05/15/2019 19:27 EDT | Updated 05/16/2019 14:17 EDT

Senate Confirms Trump Court Pick Who Once Called Sexism Claims 'Irrelevant Pouting'

Every Republican present voted to make Kenneth Lee, 43, a lifetime federal judge.

Kenneth Lee wrote a lot of questionable articles in college about civil rights and sexism – and he failed to disclose them during his confirmation process. Oh well, he's a judge now!

WASHINGTON ― The Senate on Wednesday confirmed Kenneth Lee to a lifetime federal judgeship over the objections of both of his home-state senators and despite his past controversial writings on sexism, AIDS, LGBTQ rights, slavery and Native Americans.

Lee, 43, won confirmation on a 52-45 vote to the Court of Appeals for the 9th Circuit, headquartered in San Francisco. Every Republican present voted for him. Every member of the Democratic caucus who was present opposed him.

Lee, an attorney in a Los Angeles law firm and former associate White House counsel to President George W. Bush, faced criticism for a series of offensive articles he wrote in the mid-1990s as a student and newspaper editor at Cornell University.

At the time, Lee argued that claims of sexism are “irrelevant pouting”; that LGBTQ rights advocacy is “yet another way to portray people as victims in need of preferential treatment”; that gay people are more promiscuous than straight people, which is why “9 out of 10 people with AIDS are gay or drug users”; that multiculturalism is a “malodorous sickness”; and that African Americans’ fight for equality in the aftermath of slavery is similar to other immigrants trying to overcome discrimination.

In “The Native Americans vs. the Indigenous People,” Lee mocked the “politically correct clique” of people offended by professional sports teams that use Native American caricatures and stereotypes as mascots and in cheers. In his role on the appeals court, Lee will adjudicate cases in a circuit with 427 federally recognized tribes. 

Mr. Lee has a long record of controversial writings and statements on race and diversity, immigration, affirmative action, women’s rights, and other issues.Sen. Dianne Feinstein (D-Calif.)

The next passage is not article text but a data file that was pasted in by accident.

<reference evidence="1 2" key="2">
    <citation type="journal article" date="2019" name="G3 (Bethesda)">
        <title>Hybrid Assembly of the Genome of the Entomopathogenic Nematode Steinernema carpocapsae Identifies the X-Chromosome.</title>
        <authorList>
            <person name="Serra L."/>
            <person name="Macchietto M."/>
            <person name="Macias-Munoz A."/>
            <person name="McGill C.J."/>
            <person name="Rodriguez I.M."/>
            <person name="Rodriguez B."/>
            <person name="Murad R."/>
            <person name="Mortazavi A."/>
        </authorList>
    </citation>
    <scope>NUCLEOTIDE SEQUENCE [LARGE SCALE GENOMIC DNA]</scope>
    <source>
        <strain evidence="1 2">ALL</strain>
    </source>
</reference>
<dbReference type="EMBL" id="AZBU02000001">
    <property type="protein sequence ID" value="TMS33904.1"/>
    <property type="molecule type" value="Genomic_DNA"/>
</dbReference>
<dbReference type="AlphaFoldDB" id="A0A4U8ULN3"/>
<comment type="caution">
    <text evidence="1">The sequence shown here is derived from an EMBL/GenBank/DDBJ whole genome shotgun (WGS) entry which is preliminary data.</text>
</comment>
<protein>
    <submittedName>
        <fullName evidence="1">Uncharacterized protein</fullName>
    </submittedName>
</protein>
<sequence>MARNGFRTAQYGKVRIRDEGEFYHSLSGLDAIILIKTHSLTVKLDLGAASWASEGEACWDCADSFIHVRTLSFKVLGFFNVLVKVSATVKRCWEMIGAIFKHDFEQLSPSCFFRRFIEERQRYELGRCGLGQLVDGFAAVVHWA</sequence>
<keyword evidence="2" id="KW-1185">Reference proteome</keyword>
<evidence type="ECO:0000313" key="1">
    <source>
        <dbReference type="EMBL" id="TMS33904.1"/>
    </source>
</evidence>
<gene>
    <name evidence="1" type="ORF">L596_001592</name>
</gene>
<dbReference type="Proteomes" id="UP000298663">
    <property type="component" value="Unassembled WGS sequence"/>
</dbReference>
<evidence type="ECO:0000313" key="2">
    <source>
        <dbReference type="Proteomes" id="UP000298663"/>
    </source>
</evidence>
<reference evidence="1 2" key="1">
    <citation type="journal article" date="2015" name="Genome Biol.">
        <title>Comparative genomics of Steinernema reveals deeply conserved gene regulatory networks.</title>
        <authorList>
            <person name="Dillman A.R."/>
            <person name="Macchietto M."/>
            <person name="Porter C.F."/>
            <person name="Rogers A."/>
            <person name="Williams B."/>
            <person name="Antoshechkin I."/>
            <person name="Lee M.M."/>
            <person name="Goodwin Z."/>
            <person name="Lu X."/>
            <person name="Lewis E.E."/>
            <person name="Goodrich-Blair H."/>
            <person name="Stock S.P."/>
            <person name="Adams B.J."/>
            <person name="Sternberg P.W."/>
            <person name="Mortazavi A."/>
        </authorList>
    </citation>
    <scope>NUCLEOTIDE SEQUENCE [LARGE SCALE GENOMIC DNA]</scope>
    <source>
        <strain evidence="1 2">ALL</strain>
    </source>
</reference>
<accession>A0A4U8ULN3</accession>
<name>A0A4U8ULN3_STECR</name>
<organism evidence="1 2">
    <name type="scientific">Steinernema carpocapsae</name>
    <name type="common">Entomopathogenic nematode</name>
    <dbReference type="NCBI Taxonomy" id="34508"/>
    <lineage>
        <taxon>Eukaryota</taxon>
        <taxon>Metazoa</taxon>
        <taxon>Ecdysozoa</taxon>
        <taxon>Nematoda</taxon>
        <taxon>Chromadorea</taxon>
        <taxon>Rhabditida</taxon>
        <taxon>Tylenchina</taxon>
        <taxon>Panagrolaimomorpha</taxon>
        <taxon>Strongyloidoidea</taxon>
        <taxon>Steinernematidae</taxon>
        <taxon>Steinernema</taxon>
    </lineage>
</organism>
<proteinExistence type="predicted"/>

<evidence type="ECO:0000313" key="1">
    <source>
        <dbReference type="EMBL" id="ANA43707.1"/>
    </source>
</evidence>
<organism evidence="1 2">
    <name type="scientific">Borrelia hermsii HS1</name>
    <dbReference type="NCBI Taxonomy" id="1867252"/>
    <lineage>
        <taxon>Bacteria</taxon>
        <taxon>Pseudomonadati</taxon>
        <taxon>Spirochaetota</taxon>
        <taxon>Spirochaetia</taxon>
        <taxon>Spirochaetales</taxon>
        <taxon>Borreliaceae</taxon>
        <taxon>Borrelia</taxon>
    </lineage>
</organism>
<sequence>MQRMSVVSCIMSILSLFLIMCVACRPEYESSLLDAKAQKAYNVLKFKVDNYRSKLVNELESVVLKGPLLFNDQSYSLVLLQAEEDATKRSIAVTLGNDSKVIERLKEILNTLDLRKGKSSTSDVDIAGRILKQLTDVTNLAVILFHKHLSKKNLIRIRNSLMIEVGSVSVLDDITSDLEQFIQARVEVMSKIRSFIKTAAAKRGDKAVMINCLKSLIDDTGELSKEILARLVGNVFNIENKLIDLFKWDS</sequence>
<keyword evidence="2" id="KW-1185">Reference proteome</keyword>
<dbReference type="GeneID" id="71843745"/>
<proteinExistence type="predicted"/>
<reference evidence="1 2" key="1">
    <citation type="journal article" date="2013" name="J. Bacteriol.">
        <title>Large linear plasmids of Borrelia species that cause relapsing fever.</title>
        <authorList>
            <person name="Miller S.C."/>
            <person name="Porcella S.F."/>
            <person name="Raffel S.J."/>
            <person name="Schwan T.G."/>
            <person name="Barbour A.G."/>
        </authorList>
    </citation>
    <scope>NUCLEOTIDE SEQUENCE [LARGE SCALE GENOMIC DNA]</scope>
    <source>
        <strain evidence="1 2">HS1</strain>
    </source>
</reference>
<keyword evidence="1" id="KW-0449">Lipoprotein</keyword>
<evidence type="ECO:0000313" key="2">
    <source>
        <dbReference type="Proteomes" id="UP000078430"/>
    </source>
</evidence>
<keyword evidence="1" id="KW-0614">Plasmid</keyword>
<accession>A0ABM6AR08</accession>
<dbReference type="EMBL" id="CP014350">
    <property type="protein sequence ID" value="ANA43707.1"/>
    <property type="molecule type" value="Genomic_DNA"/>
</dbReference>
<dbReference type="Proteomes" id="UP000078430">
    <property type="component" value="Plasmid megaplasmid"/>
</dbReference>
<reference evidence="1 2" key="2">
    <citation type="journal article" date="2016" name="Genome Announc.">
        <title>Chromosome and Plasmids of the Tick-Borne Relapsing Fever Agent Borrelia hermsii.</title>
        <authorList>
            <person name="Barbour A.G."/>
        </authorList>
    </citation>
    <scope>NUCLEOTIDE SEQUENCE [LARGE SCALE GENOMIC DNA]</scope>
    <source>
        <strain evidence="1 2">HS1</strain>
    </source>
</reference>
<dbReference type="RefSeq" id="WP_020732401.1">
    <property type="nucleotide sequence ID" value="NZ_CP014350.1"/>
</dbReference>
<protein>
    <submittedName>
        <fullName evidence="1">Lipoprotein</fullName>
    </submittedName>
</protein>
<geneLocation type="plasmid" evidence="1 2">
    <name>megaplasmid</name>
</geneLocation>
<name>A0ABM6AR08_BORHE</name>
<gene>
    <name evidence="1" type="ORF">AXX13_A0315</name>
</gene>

During his confirmation hearing in March, Lee said he regretted writing the inflammatory articles. But he initially hid some of them from senators and from California officials charged with reviewing his background, which did not help his case and was part of the reason neither of his home-state senators, California Democrats Dianne Feinstein and Kamala Harris, supported his confirmation. His missing articles were later discovered by Senate staff and by the press. 

“First, Mr. Lee has a long record of controversial writings and statements on race and diversity, immigration, affirmative action, women’s rights, and other issues. Second, Mr. Lee failed to disclose dozens of problematic writings to our in-state judicial commissions and to the Judiciary Committee itself,” Feinstein said in a Wednesday statement. “That failure raises significant doubts about Mr. Lee’s candor and judgment and it should be concerning to all members of this body.”

During Wednesday’s debate, Senate Minority Leader Chuck Schumer (D-N.Y.) singled out his writings on sexism as particularly problematic.

“That’s a man who should be on the bench?” Schumer asked. “Mr. Lee, if confirmed today, may preside over cases dealing with gender discrimination.”

But Senate Majority Leader Mitch McConnell (R-Ky.) praised Lee for a record “marked by success,” and noted that he went to law school with Sen. Tom Cotton (R-Ark.), who “personally testified that Mr. Lee is, quote, not only a brilliant lawyer but more important, a man of high character.”

Lee’s confirmation marks the fourth time the Senate has ever confirmed a judge over the objections of both of his or her home-state senators. Feinstein and Harris did not turn in “blue slips” for Lee, which are literally blue pieces of paper that signal a senator is ready to advance a judicial nominee from their home state. Traditionally, the Senate won’t move forward unless both blue slips are turned in. Some nominees have advanced with one turned in.

The other three confirmations of judges who lacked support from both of their home-state judges happened this year. Those judges were Joseph Bianco, Eric Miller and Paul Matey.

Like the vast majority of Trump’s court picks, Lee is a member of the conservative Federalist Society, which has been funneling judicial nominees to the White House who oppose abortion rights, LGBTQ rights and voting rights.

He is also Trump’s 40th confirmed appeals court judge. That’s so many ― more than any president has obtained by this point in a first term ― that one in every six seats on a U.S. appeals court is now filled by a Trump nominee.